Requisites: Prerequisites, ECON 400 and 410; a grade of C or better is required in ECON 400 and 410; permission of the instructor for students lacking the prerequisites.
Gen Ed: SS, GL.
Grading status: Letter grade.

ECON 465. Economic Development. 3 Credits.

An introduction to the economic characteristics and problems of the less developed countries and to the theories and policies applicable to the developing economy.
Requisites: Prerequisites, ECON 400 and 410; a grade of C or better in ECON 400 and 410 is required; permission of the instructor for students lacking the prerequisites.
Gen Ed: SS, GL.
Grading status: Letter grade.

ECON 468. Principles of Soviet and Post-Soviet Economic Systems. 3 Credits.

Study of the principles, design, organization, and performance of state-controlled economies relying on planning or regulated markets, with an emphasis on continuity and post-communist transition.
Requisites: Prerequisites, ECON 400, and 310 or 410; a grade of C or better in ECON 400, and 310 or 410 is required.
Grading status: Letter grade.

ECON 469. Asian Economic Systems. 3 Credits.

This course provides an in-depth examination of the behavioral principles and performances of five core Asian economic systems: Japan, China, Taiwan/South Korea, North Korea and Thailand.
Requisites: Prerequisites, ECON 400, and 310 or 410; a grade of C or better in ECON 400, and 310 or 410 is required.
Grading status: Letter grade
Same as: ASIA 469.

ECON 480. Labor Economics. 3 Credits.

An introduction to the field of labor economics with emphasis on how the interactions between firms and workers influence wages, employment, unemployment, and inflation. Students may not receive credit for both ECON 380 and ECON 480.
Requisites: Prerequisites, ECON 400 and 410; a grade of C or better in ECON 400 and 410 is required.
Grading status: Letter grade.

ECON 485. Economics of Sports. 3 Credits.

Applies microeconomic techniques to professional and amateur sports through the examination of real-world issues and problems. Employs statistical analysis to test some of the theoretical predictions of the models in the sports literature.
Requisites: Prerequisites, ECON 400 and 410; a grade of C or better in ECON 400 and 410 is required.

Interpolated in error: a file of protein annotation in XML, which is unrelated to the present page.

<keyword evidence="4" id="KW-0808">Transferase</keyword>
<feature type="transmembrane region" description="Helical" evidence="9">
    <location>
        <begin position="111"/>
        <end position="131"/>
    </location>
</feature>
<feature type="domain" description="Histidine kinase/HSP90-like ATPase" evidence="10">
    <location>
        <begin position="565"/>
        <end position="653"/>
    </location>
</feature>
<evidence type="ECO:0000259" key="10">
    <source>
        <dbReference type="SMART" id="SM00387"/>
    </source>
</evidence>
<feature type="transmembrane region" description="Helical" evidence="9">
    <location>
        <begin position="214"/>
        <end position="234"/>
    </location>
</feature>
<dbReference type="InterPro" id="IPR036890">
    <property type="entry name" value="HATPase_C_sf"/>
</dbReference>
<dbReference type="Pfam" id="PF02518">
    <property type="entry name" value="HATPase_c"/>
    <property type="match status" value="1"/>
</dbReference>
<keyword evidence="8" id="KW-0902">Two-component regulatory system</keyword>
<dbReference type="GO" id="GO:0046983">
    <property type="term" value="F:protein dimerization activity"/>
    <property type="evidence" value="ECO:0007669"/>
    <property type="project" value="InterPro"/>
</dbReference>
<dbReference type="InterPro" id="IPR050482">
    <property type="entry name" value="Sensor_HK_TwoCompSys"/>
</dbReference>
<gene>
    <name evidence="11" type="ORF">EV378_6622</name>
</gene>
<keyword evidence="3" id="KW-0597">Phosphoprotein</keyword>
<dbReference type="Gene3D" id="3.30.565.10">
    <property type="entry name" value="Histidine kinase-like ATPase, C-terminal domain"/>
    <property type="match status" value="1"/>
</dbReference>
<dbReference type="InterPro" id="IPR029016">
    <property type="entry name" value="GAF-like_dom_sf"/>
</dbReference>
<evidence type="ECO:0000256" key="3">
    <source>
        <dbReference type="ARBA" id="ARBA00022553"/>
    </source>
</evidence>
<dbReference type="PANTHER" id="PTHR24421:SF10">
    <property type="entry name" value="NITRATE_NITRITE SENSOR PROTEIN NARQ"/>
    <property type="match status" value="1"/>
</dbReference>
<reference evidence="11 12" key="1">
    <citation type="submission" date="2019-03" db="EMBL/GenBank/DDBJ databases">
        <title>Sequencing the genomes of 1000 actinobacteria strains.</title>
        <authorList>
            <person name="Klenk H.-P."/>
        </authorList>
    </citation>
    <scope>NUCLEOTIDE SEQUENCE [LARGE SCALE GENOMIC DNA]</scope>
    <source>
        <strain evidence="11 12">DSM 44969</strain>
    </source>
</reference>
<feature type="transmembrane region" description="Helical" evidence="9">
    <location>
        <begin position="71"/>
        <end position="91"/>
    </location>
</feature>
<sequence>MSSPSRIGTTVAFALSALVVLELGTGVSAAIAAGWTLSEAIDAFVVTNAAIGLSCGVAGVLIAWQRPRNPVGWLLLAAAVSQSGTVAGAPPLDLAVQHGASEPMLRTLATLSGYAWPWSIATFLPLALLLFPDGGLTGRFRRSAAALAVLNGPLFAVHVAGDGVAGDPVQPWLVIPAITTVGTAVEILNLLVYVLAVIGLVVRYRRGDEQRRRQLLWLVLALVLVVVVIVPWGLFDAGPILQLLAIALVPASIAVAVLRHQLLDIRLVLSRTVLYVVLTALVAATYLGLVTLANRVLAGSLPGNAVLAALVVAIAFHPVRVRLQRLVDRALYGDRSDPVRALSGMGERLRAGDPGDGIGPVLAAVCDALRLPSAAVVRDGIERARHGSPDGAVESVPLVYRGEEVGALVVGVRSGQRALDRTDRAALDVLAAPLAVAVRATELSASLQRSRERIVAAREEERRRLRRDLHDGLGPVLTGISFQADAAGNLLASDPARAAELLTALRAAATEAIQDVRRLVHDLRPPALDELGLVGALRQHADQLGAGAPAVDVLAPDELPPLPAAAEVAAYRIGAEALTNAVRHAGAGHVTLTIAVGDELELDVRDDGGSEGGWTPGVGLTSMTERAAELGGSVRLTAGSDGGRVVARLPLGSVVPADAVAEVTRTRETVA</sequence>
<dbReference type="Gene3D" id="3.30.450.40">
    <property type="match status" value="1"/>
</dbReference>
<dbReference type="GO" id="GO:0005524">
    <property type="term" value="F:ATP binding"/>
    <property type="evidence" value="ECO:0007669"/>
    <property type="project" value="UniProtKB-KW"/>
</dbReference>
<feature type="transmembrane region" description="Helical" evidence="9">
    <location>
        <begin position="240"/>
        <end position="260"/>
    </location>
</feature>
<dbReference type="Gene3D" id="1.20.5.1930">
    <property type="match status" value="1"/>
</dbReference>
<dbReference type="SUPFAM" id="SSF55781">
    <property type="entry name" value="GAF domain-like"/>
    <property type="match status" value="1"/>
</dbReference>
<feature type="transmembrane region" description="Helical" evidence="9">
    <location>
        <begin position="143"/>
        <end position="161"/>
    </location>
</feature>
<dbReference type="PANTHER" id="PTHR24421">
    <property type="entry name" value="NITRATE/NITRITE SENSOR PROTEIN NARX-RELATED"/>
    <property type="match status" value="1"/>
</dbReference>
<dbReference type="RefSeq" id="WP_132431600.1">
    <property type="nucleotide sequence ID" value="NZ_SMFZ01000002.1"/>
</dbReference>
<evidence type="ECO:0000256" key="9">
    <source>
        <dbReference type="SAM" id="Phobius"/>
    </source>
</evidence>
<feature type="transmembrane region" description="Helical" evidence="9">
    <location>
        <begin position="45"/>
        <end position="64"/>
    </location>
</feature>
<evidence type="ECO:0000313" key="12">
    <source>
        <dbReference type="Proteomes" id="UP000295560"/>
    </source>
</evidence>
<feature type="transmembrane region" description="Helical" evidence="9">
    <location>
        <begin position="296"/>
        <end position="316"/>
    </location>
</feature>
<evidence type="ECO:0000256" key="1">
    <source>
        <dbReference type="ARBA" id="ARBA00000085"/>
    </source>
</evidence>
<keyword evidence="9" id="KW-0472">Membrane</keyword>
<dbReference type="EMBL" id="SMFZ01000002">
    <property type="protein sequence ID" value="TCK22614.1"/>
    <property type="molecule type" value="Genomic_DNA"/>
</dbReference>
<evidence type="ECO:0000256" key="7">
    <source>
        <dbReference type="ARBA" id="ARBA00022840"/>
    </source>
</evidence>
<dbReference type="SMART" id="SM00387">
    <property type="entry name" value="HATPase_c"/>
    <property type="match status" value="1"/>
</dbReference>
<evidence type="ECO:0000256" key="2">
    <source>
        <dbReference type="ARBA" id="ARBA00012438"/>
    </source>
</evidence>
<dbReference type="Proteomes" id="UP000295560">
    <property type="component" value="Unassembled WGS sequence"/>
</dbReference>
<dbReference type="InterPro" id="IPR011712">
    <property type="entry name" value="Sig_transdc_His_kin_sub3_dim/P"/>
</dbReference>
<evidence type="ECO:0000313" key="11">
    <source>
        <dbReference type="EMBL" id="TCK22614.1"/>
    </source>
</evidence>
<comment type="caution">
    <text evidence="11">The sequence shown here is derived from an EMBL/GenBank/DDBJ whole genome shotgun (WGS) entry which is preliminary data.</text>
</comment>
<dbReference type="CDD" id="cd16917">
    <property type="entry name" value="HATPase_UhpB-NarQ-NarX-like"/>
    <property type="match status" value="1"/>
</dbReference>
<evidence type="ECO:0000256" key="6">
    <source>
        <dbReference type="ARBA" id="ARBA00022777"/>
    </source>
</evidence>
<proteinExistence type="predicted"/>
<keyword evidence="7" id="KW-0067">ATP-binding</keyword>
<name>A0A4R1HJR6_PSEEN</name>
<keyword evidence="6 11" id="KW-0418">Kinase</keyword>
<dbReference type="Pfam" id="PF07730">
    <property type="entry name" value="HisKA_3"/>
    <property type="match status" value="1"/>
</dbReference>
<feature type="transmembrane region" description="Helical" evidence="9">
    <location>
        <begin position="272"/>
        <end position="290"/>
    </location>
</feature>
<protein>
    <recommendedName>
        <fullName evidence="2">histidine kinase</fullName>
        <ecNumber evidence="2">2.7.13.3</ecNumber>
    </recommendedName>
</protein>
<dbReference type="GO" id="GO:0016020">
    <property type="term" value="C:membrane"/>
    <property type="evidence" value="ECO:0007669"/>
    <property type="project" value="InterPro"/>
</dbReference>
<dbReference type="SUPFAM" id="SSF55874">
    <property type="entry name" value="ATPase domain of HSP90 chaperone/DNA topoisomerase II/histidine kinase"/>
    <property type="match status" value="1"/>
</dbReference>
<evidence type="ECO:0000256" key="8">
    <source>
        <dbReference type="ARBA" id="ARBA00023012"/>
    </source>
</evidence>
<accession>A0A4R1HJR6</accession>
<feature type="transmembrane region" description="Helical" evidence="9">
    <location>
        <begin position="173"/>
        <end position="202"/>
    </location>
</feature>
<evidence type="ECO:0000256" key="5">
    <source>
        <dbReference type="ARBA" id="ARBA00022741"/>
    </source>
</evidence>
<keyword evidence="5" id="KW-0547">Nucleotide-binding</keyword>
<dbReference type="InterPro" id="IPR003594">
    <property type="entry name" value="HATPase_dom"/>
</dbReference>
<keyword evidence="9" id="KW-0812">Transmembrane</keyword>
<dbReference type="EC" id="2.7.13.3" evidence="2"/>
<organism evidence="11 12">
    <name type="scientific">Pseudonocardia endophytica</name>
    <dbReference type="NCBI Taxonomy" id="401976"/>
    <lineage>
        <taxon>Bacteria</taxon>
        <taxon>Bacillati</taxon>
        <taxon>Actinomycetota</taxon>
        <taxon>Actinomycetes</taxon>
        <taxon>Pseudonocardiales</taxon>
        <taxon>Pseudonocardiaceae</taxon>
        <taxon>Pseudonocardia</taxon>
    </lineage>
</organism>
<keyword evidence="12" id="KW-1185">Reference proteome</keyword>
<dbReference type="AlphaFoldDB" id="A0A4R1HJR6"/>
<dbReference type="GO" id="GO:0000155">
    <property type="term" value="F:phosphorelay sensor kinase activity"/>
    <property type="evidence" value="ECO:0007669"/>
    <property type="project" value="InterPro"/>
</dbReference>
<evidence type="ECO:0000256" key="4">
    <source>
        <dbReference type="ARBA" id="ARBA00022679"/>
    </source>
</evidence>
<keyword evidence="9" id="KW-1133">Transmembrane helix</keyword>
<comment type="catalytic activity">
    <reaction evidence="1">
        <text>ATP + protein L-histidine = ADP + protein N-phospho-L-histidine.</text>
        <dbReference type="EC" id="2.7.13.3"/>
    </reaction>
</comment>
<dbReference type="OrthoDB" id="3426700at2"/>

Gen Ed: QI.
Grading status: Letter grade.

ECON 486. Gender and Economics. 3 Credits.

This course uses basic microeconomic theory and recent empirical studies to examine the causes and consequences of gender differences in economic outcomes. Topics covered may include family formation and dissolution, fertility decisions, human capital investment, labor force participation, the gender earnings gap, and occupational choice.
Requisites: Prerequisites, ECON 400 and 410; a grade of C or better in ECON 400 and 410 is required.
Gen Ed: SS, CI.
Grading status: Letter grade.

ECON 490. Special Topics. 1-3 Credits.

Topic varies from semester to semester.
Requisites: Prerequisites, ECON 400 and 410; a grade of C or better in ECON 400 and 410 is required.
Repeat rules: May be repeated for credit; may be repeated in the same term for different topics; 12 total credits. 4 total completions.
Grading status: Letter grade.

ECON 493. Practicum in Quantitative Financial Economics. 1 Credit.

This practicum provides students the opportunity to implement and test the models being developed in ECON 525. Students will work with multiple data sources and programming platforms, and engage in a series of practical experiments using live market information.
Requisites: Prerequisites, ECON 400, 410, and 425; a grade of C or better in ECON 400 and 410 is required; corequisite, ECON 525.
Grading status: Letter grade.

ECON 495. Research Course. 1-3 Credits.

Topic varies from semester to semester. Permission of the instructor.
Repeat rules: May be repeated for credit. 6 total credits. 2 total completions.
Grading status: Letter grade.

ECON 496. Independent Study. 1-3 Credits.

Permission of the director of undergraduate studies. Readings and research under the supervision of a member of the department.
Requisites: Prerequisite, ECON 410; a grade of C or better in ECON 410 is required.
Repeat rules: May be repeated for credit. 12 total credits. 4 total completions.
Grading status: Letter grade.

ECON 510. Advanced Microeconomic Theory. 3 Credits.

A treatment of topics in microeconomic theory not normally covered in ECON 410. Honors version available
Requisites: Prerequisites, ECON 400 and 410; a grade of C or better in ECON 400 and 410 is required.
Grading status: Letter grade.

ECON 511. Game Theory in Economics. 3 Credits.

Topics in noncooperative and cooperative game theory are covered, along with a selection of applications to economics in areas such as industrial organization, international trade, public finance, and general equilibrium. Honors version available
Requisites: Prerequisites, ECON 400, 410, and MATH 233; a grade of C or better in ECON 400 and 410 is required; permission of the instructor for students lacking the prerequisites.